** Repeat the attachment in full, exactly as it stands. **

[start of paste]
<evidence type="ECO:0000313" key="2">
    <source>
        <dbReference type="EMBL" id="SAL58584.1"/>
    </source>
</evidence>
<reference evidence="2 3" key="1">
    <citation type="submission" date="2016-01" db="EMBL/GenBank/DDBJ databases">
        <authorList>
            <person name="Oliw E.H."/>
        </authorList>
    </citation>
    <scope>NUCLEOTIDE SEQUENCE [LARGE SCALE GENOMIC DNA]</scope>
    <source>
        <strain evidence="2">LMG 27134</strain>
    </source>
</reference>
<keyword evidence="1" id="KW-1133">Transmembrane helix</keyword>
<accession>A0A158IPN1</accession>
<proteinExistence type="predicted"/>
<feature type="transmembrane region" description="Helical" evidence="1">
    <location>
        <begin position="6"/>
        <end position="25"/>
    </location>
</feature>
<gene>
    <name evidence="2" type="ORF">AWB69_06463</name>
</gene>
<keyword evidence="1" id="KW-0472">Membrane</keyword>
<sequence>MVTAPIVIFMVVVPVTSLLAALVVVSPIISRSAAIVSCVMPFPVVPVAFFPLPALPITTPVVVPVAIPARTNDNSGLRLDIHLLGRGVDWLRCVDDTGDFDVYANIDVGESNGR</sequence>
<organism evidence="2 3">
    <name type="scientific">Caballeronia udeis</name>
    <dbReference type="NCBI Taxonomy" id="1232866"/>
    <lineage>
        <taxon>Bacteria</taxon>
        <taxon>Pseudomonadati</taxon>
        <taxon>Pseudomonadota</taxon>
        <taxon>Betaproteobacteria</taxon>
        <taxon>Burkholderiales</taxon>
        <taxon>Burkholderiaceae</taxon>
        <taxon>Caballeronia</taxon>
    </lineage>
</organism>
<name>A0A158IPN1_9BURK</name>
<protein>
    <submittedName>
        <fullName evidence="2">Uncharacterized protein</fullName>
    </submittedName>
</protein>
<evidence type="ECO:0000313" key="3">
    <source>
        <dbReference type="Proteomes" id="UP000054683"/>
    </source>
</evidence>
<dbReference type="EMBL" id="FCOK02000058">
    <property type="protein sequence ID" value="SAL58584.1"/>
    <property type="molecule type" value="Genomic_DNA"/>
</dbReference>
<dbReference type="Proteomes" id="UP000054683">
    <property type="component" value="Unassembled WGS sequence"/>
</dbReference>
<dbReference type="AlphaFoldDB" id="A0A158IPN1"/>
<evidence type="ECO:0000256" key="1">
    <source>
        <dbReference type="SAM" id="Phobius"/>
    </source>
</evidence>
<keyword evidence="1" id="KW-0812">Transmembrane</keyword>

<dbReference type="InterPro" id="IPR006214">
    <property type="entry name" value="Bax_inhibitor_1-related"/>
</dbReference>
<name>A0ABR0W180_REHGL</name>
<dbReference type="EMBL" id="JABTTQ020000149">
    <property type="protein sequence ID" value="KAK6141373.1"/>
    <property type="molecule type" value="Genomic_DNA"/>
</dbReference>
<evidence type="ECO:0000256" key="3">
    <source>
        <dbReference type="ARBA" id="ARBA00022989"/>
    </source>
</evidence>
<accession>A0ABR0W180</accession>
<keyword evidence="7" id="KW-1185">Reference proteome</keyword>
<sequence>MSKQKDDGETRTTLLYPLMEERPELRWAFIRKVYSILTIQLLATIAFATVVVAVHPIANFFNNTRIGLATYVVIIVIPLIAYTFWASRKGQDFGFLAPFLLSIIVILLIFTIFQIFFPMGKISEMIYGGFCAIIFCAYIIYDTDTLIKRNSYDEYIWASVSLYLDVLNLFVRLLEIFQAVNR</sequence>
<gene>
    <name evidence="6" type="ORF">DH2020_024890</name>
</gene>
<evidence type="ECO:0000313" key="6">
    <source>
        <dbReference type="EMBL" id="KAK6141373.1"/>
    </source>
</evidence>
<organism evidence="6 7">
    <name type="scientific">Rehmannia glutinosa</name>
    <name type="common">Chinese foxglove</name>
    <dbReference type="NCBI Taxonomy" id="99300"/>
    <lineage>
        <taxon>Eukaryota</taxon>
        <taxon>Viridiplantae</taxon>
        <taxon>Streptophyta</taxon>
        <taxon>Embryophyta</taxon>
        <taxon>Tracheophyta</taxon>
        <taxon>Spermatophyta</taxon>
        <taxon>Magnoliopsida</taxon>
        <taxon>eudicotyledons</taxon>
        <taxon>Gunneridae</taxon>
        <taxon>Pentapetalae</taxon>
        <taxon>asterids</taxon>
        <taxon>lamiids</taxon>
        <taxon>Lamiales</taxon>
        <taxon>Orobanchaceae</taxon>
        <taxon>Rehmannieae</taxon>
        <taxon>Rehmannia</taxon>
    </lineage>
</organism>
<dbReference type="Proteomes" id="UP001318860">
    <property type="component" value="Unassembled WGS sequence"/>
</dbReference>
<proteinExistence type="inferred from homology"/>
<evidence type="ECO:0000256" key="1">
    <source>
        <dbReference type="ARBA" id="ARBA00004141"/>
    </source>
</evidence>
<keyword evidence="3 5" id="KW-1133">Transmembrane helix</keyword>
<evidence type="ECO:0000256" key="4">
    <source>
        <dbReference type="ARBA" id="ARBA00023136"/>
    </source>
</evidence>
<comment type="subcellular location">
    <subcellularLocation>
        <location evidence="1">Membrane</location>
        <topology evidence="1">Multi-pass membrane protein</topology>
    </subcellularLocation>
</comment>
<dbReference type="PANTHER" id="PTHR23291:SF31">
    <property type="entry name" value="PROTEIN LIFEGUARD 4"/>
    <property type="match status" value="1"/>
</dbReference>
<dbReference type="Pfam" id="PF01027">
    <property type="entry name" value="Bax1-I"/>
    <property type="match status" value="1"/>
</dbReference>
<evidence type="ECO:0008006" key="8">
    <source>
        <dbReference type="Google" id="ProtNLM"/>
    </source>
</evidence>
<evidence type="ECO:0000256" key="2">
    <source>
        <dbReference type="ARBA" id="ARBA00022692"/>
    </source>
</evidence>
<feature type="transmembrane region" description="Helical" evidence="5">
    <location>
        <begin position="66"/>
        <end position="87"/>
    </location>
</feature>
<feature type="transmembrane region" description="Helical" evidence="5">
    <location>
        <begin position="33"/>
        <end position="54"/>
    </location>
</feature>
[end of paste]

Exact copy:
<evidence type="ECO:0000313" key="2">
    <source>
        <dbReference type="EMBL" id="SAL58584.1"/>
    </source>
</evidence>
<reference evidence="2 3" key="1">
    <citation type="submission" date="2016-01" db="EMBL/GenBank/DDBJ databases">
        <authorList>
            <person name="Oliw E.H."/>
        </authorList>
    </citation>
    <scope>NUCLEOTIDE SEQUENCE [LARGE SCALE GENOMIC DNA]</scope>
    <source>
        <strain evidence="2">LMG 27134</strain>
    </source>
</reference>
<keyword evidence="1" id="KW-1133">Transmembrane helix</keyword>
<accession>A0A158IPN1</accession>
<proteinExistence type="predicted"/>
<feature type="transmembrane region" description="Helical" evidence="1">
    <location>
        <begin position="6"/>
        <end position="25"/>
    </location>
</feature>
<gene>
    <name evidence="2" type="ORF">AWB69_06463</name>
</gene>
<keyword evidence="1" id="KW-0472">Membrane</keyword>
<sequence>MVTAPIVIFMVVVPVTSLLAALVVVSPIISRSAAIVSCVMPFPVVPVAFFPLPALPITTPVVVPVAIPARTNDNSGLRLDIHLLGRGVDWLRCVDDTGDFDVYANIDVGESNGR</sequence>
<organism evidence="2 3">
    <name type="scientific">Caballeronia udeis</name>
    <dbReference type="NCBI Taxonomy" id="1232866"/>
    <lineage>
        <taxon>Bacteria</taxon>
        <taxon>Pseudomonadati</taxon>
        <taxon>Pseudomonadota</taxon>
        <taxon>Betaproteobacteria</taxon>
        <taxon>Burkholderiales</taxon>
        <taxon>Burkholderiaceae</taxon>
        <taxon>Caballeronia</taxon>
    </lineage>
</organism>
<name>A0A158IPN1_9BURK</name>
<protein>
    <submittedName>
        <fullName evidence="2">Uncharacterized protein</fullName>
    </submittedName>
</protein>
<evidence type="ECO:0000313" key="3">
    <source>
        <dbReference type="Proteomes" id="UP000054683"/>
    </source>
</evidence>
<dbReference type="EMBL" id="FCOK02000058">
    <property type="protein sequence ID" value="SAL58584.1"/>
    <property type="molecule type" value="Genomic_DNA"/>
</dbReference>
<dbReference type="Proteomes" id="UP000054683">
    <property type="component" value="Unassembled WGS sequence"/>
</dbReference>
<dbReference type="AlphaFoldDB" id="A0A158IPN1"/>
<evidence type="ECO:0000256" key="1">
    <source>
        <dbReference type="SAM" id="Phobius"/>
    </source>
</evidence>
<keyword evidence="1" id="KW-0812">Transmembrane</keyword>

<dbReference type="InterPro" id="IPR006214">
    <property type="entry name" value="Bax_inhibitor_1-related"/>
</dbReference>
<name>A0ABR0W180_REHGL</name>
<dbReference type="EMBL" id="JABTTQ020000149">
    <property type="protein sequence ID" value="KAK6141373.1"/>
    <property type="molecule type" value="Genomic_DNA"/>
</dbReference>
<evidence type="ECO:0000256" key="3">
    <source>
        <dbReference type="ARBA" id="ARBA00022989"/>
    </source>
</evidence>
<accession>A0ABR0W180</accession>
<keyword evidence="7" id="KW-1185">Reference proteome</keyword>
<sequence>MSKQKDDGETRTTLLYPLMEERPELRWAFIRKVYSILTIQLLATIAFATVVVAVHPIANFFNNTRIGLATYVVIIVIPLIAYTFWASRKGQDFGFLAPFLLSIIVILLIFTIFQIFFPMGKISEMIYGGFCAIIFCAYIIYDTDTLIKRNSYDEYIWASVSLYLDVLNLFVRLLEIFQAVNR</sequence>
<gene>
    <name evidence="6" type="ORF">DH2020_024890</name>
</gene>
<evidence type="ECO:0000313" key="6">
    <source>
        <dbReference type="EMBL" id="KAK6141373.1"/>
    </source>
</evidence>
<organism evidence="6 7">
    <name type="scientific">Rehmannia glutinosa</name>
    <name type="common">Chinese foxglove</name>
    <dbReference type="NCBI Taxonomy" id="99300"/>
    <lineage>
        <taxon>Eukaryota</taxon>
        <taxon>Viridiplantae</taxon>
        <taxon>Streptophyta</taxon>
        <taxon>Embryophyta</taxon>
        <taxon>Tracheophyta</taxon>
        <taxon>Spermatophyta</taxon>
        <taxon>Magnoliopsida</taxon>
        <taxon>eudicotyledons</taxon>
        <taxon>Gunneridae</taxon>
        <taxon>Pentapetalae</taxon>
        <taxon>asterids</taxon>
        <taxon>lamiids</taxon>
        <taxon>Lamiales</taxon>
        <taxon>Orobanchaceae</taxon>
        <taxon>Rehmannieae</taxon>
        <taxon>Rehmannia</taxon>
    </lineage>
</organism>
<dbReference type="Proteomes" id="UP001318860">
    <property type="component" value="Unassembled WGS sequence"/>
</dbReference>
<proteinExistence type="inferred from homology"/>
<evidence type="ECO:0000256" key="1">
    <source>
        <dbReference type="ARBA" id="ARBA00004141"/>
    </source>
</evidence>
<keyword evidence="3 5" id="KW-1133">Transmembrane helix</keyword>
<evidence type="ECO:0000256" key="4">
    <source>
        <dbReference type="ARBA" id="ARBA00023136"/>
    </source>
</evidence>
<comment type="subcellular location">
    <subcellularLocation>
        <location evidence="1">Membrane</location>
        <topology evidence="1">Multi-pass membrane protein</topology>
    </subcellularLocation>
</comment>
<dbReference type="PANTHER" id="PTHR23291:SF31">
    <property type="entry name" value="PROTEIN LIFEGUARD 4"/>
    <property type="match status" value="1"/>
</dbReference>
<dbReference type="Pfam" id="PF01027">
    <property type="entry name" value="Bax1-I"/>
    <property type="match status" value="1"/>
</dbReference>
<evidence type="ECO:0008006" key="8">
    <source>
        <dbReference type="Google" id="ProtNLM"/>
    </source>
</evidence>
<evidence type="ECO:0000256" key="2">
    <source>
        <dbReference type="ARBA" id="ARBA00022692"/>
    </source>
</evidence>
<feature type="transmembrane region" description="Helical" evidence="5">
    <location>
        <begin position="66"/>
        <end position="87"/>
    </location>
</feature>
<feature type="transmembrane region" description="Helical" evidence="5">
    <location>
        <begin position="33"/>
        <end position="54"/>
    </location>
</feature>